Parasite modelling: The Scottish Association of Marine Science (SAMS) recently advertised for a PhD student to develop a prototype forecasting tool for parasite abundances. The aim is to link outputs from a number of different computer models including those for coastal currents, sea lice dispersal and lice populations on farms. We are surprise that given the commercial implications of such a model that the task of developing this tool has been left to a research student. We have previously expressed our doubts about the increasing reliance now being placed on models for the determination of the impacts of lice on the environment. These models always depend on the assumptions on which they are based. Most research involving sea lice has been built on the assumption that sea lice do have an impact on the environment and especially wild fish, even though the evidence is extremely thin on the ground.

The details of this particular research studentship were outlined on the SAMS website and began with an overview; the first line of which is that ‘Parasitic sea lice pose a persistent challenge to the salmon aquaculture industry in all regions in which it operates with ecological impacts’. The overview then gives the reference to the scientific paper – Ford & Myers (2008). This paper is titled ‘A Global Assessment of Salmon Aquaculture on Wild Salmonids’ and comes from researchers at Dalhousie University in Halifax, Nova Scotia, Canada.

The part of the paper’s abstract of interest states:

We compared marine survival of salmonids in areas with salmon farming to adjacent areas without farms in Scotland to estimate changes in marine survival concurrent with the growth of salmon aquaculture. Through a meta-analysis of existing data, we show a reduction in survival or abundance of Atlantic salmon in association with increased production of farmed salmon. These reductions in survival or abundance can be greater than 50%. Meta-analytical estimates of the mean effect are significant and negative suggesting that salmon farming has reduced the survival of wild salmon.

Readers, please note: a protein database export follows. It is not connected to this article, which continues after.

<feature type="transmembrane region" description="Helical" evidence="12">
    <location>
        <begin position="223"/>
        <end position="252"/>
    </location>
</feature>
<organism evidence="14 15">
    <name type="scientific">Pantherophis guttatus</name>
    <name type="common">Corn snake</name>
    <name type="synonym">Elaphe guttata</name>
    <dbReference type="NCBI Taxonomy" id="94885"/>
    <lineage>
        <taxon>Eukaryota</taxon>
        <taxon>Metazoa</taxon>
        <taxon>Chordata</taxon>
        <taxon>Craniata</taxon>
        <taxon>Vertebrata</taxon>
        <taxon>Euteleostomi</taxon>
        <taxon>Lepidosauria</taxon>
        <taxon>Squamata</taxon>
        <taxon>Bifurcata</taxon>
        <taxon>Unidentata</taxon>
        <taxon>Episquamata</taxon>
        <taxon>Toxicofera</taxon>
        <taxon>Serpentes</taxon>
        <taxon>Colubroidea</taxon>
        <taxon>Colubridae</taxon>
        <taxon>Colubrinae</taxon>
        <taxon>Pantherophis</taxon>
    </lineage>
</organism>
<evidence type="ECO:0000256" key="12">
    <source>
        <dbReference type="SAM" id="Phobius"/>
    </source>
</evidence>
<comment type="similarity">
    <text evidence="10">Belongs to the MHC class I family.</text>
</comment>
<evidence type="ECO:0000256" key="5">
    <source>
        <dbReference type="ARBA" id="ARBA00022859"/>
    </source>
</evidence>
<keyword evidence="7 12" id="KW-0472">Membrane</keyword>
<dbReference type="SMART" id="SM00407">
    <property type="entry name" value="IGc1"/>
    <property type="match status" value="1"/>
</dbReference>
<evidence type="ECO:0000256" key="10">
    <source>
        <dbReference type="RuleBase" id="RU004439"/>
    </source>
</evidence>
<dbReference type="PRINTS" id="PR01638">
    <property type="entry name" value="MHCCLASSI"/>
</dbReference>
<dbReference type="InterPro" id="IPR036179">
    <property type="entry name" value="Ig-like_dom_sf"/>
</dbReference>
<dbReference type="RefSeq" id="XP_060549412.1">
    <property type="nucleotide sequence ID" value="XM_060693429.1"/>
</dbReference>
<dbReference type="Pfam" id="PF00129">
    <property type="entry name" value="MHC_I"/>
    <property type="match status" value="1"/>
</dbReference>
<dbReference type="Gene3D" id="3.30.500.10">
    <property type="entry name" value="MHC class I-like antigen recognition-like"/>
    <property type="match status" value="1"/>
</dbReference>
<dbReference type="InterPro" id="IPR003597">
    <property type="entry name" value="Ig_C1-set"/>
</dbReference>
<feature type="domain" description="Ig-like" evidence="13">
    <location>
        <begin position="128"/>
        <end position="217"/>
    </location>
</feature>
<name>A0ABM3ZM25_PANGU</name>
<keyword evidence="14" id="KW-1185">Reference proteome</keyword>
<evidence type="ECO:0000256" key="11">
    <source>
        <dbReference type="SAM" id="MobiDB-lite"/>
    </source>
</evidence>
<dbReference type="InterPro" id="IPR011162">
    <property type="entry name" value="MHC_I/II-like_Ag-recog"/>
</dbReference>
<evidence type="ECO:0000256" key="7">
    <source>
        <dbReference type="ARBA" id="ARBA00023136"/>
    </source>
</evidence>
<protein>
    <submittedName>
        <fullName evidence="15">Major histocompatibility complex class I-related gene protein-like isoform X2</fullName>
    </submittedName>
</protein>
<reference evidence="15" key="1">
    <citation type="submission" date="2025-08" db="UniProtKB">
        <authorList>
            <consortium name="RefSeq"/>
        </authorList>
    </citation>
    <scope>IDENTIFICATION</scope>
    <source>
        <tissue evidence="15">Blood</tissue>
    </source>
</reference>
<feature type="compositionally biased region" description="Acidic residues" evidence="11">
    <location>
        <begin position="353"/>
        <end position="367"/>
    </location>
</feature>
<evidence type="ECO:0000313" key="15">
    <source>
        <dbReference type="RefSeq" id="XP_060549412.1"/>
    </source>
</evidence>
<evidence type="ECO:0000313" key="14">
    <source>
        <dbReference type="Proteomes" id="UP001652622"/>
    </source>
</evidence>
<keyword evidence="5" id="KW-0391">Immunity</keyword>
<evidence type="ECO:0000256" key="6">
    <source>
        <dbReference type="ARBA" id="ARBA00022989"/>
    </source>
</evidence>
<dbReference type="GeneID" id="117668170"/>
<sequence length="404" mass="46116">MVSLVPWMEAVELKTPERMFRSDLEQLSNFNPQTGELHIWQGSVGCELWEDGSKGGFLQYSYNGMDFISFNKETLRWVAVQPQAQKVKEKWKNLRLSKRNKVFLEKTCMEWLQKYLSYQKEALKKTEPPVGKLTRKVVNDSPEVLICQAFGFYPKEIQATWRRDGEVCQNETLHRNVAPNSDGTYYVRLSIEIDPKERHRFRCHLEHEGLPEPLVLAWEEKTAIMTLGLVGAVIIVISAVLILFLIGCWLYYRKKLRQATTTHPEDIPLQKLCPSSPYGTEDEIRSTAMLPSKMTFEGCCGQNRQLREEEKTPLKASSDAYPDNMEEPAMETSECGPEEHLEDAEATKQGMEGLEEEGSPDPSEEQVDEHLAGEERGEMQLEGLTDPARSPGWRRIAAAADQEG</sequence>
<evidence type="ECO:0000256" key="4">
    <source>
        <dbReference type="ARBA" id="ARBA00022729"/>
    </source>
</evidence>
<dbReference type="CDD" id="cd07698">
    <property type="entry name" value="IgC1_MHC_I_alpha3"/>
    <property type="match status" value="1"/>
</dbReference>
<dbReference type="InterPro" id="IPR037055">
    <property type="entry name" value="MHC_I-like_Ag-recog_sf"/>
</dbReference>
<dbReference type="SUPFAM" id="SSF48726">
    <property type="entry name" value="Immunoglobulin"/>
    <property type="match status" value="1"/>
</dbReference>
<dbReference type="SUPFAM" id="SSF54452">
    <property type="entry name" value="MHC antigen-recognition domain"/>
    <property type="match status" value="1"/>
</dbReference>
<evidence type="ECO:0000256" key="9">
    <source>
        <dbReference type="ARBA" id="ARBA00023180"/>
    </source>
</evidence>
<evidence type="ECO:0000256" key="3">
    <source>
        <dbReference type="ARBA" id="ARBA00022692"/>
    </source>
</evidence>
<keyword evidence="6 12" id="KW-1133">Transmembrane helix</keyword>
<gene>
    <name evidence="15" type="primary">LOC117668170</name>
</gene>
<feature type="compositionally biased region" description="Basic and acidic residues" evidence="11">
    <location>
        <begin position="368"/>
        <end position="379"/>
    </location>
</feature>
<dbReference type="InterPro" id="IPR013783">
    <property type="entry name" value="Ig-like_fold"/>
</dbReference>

We would point out that the study also looked at sea trout, Pink, Chum and Coho salmon in Ireland and the Pacific and Atlantic coasts of Canada. However, it is the impacts of salmon farming on wild salmon in Scotland that will be considered here.

By referring to this paper, SAMS clearly imply that salmon farming in Scotland is having a negative impact on wild fish. By comparison, we, at Callander McDowell, do not believe that this paper shows any such impact in Scotland at all.

The authors compared rod catches of salmon from Scotland’s east coast with those from the west coast for the years 1971 to 2004. They say that salmon farms ‘appear to be’ located in the majority of bays in the west coast so all rivers on that coast were placed in a group they labelled ‘exposed’. They say that as there is no salmon farming on the east coast, that coast was used as the control.  They also say that farmed salmon production for all of Scotland was used in their modelling because no regional data was available!!! The explanation marks are ours.

The graph that Ford & Myers included in their paper comparing rod catches from east (black) and west coast rivers (blue) with farm production (red) is reproduced below.

The authors state that they have detected a significant decline in survival of populations that are exposed to salmon farms correlated with the increase in farmed salmon production. They relate that in regions such as Scotland where the declines precede that start of salmon farming, the strong aquaculture effect estimated reflects a faster decline in exposed populations concurrent with the growth of salmon farming.

These conclusions are based on a variety of statistical analyses and models; however, we prefer to look at the evidence provided by the graph. What is clear is that both east coast (black) and west coast (blue) catches have been in decline since the 1970s. Although statistics will undoubtedly show otherwise, it does look very much like the declines are in parallel. West coast catches are less than those on the east coast because of the very different nature of the rivers and also the fact that the fishing season is consequently much shorter. Recently, the east coast rivers accounted for over 80% of the Scottish catch with the west contributing the remainder. This means that there is likely to be an imbalance in any comparison but as the graph shows the rate of the decline for each coast is noticeably different.